Dakota Access pipeline blocked by US Supreme Court According to Reuters


© Reuters. FILE PHOTO: A person walks down the sidewalk near the U.S. Supreme Court building in Washington, DC, U.S., February 16, 2022. REUTERS/Jon Cherry/File Photo


By Lawrence Hurley

WASHINGTON (Reuters) – The U.S. Supreme Court on Tuesday rejected a bid led by oil pipeline operator Dakota Access Energy transfer (NYSE: LP) to avoid further environmental review of a section that runs under an artificial lake and was opposed by nearby Native American tribes, leaving the pipeline vulnerable to closure.

The judges issued a lower court ruling ordering the federal government to conduct a more in-depth environmental study of the pipeline beneath Lake Oahe, which straddles the North Dakota-South Dakota border. The pipeline, known as DAPL and open since 2017, will continue to operate once the review is done.

“We urge the authorities to close the pipeline until the environmental and safety review is complete,” said Jan Hasselman, an attorney for environmental group Earthjustice, who represents the Sioux Standing Rock Tribe.

The Dakota Access oil pipeline was the subject of a protracted tussle between the closing tribes and Dallas-based Energy Transfer.

Whether the project should be decommissioned is not an issue in the Energy Transfer High Court’s appeal. But Energy Transfer said in court papers that the pipeline remains “vulnerable to shutdown” with a new environmental assessment pending. The company did not immediately respond to a request for comment.

The Standing Rock Sioux Tribe, along with the Yankton Sioux Tribe, Oglala Sioux Tribe and Cheyenne River Sioux Tribe, have opposed the largest pipeline out of the Bakken shale basin. The pipeline runs approximately 1,170 miles (1,885 km) from North Dakota to Illinois. The disputed section of federal property under Lake Oahe, a man-made reservoir on the Missouri River, is 1.7 miles (2.7 km) long.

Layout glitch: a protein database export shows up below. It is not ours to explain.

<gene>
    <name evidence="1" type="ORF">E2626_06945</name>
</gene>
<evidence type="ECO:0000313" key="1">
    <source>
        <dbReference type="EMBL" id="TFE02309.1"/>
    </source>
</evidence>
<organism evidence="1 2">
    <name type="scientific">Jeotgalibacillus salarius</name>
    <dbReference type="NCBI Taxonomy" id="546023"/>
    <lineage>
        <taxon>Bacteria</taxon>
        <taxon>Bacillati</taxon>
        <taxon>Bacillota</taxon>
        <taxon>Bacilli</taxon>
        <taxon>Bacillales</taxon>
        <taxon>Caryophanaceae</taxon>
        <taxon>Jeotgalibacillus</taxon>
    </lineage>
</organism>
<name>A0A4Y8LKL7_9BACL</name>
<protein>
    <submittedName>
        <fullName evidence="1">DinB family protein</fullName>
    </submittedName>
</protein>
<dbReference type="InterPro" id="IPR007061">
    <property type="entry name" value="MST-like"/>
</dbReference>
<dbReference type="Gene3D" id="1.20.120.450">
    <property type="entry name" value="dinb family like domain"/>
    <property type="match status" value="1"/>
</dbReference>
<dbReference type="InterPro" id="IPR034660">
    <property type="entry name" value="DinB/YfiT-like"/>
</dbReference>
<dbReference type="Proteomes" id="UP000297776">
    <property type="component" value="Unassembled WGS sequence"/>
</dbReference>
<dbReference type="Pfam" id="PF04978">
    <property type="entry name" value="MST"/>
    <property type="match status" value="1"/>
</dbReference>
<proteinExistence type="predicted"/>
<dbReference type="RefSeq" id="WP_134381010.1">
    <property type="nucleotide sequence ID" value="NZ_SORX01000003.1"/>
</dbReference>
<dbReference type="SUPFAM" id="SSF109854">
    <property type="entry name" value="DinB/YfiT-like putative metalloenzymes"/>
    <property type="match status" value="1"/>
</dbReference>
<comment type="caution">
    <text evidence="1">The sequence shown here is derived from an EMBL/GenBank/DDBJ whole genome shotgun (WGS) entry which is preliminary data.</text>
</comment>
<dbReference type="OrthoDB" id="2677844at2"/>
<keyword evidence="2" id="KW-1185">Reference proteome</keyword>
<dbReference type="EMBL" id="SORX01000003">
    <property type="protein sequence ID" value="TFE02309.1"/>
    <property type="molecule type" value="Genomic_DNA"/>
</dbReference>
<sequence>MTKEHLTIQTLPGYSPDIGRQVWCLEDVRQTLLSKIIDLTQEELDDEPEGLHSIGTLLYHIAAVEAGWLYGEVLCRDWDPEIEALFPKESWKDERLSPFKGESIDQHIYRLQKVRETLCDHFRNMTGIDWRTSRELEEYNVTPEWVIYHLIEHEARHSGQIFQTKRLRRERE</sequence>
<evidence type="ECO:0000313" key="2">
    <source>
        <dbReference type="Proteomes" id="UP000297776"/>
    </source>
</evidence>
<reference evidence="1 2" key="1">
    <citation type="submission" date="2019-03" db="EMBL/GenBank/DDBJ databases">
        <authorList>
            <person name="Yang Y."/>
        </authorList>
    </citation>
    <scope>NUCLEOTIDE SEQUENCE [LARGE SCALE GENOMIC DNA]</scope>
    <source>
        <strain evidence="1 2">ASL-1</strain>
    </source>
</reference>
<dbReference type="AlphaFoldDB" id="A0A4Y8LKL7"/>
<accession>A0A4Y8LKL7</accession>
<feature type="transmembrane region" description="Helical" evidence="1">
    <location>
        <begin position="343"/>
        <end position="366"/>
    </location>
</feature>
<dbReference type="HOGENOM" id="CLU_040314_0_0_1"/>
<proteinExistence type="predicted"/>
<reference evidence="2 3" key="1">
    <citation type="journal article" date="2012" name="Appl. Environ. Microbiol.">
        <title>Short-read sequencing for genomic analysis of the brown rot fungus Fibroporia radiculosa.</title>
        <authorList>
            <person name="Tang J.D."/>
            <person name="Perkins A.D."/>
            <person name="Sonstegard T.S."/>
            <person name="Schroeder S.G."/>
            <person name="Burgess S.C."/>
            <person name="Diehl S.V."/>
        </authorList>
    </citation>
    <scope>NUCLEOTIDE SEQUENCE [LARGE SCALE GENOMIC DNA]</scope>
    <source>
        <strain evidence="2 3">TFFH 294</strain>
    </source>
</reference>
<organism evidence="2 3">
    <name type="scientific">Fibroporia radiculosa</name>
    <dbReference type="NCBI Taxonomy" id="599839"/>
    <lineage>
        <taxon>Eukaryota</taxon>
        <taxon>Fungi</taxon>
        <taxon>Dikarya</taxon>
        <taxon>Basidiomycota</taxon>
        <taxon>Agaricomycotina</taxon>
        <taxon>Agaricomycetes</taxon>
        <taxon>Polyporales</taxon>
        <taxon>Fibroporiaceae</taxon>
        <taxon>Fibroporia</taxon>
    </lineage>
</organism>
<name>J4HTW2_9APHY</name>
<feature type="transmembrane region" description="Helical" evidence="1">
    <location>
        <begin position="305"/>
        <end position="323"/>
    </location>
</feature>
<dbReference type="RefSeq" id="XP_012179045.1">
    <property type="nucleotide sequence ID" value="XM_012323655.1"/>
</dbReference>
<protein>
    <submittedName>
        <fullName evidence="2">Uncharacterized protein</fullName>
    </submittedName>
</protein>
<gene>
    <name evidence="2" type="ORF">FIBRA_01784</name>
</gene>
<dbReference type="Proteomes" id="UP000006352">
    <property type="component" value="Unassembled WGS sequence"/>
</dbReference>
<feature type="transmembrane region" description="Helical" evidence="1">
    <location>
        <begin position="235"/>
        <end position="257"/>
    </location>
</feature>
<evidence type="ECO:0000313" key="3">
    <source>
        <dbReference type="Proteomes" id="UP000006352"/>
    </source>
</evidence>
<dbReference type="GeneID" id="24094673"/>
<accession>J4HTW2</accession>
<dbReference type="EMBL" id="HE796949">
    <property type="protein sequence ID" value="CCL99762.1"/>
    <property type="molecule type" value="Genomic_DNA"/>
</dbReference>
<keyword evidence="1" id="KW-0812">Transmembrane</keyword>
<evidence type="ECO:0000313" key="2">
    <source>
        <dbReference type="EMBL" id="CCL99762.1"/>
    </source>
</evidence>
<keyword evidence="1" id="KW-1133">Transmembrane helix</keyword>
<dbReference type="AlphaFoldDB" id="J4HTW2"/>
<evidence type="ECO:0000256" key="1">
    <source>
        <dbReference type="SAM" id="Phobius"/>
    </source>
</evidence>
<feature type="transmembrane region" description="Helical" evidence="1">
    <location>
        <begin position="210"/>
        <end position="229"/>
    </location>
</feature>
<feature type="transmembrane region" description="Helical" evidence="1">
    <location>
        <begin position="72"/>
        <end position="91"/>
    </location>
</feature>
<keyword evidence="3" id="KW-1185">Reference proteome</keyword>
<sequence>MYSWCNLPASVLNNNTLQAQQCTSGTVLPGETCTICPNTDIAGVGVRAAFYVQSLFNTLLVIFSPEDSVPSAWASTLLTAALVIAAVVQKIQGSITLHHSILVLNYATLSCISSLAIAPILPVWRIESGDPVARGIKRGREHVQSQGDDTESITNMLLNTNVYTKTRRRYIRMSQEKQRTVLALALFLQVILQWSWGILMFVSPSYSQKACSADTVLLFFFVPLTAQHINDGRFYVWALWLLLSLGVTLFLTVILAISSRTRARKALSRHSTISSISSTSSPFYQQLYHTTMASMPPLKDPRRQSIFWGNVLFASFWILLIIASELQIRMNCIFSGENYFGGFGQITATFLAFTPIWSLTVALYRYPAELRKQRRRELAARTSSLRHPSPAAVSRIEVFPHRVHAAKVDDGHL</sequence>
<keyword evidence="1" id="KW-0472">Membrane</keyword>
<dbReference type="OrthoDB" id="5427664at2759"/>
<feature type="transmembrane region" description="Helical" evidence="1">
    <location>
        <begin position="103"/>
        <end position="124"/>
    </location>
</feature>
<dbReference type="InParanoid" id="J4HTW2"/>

The tribes drew water from the lake for a variety of purposes, including drinking, and also considered the water of the Missouri River sacred. Their lawyers say the tribes are worried about the possibility of an oil spill.

The tribes have lobbied vigorously to prevent the easing of the lake from being approved, and initially appeared to have succeeded when in 2016 the administration of former Democratic President Barack Obama said it would consider it. back to the original action to enable construction. But after Republican Donald Trump became president in 2017, the government endorsed the initial decision to enact a mitigation measure.

Democratic President Joe Biden’s administration urged the Supreme Court not to hear the appeal, saying the pipeline operator’s concerns about the shutdown were overstated.

Judge James Boasberg of the US District Court based in Washington in 2020 found that the government had violated a law called the National Environmental Policy Act and disapproved.

Boasberg requested a more detailed “environmental impact statement”, which is a decision the pipeline operator is challenging. Boasberg later ruled that the pipeline should be shut down, but the United States Court of Appeals for the District of Columbia Circuit blocked that decision while allowing additional environmental review.

The U.S. Army Corps of Engineers, the federal agency that oversees the permit approval process, said it hopes to complete the review by the end of the year.

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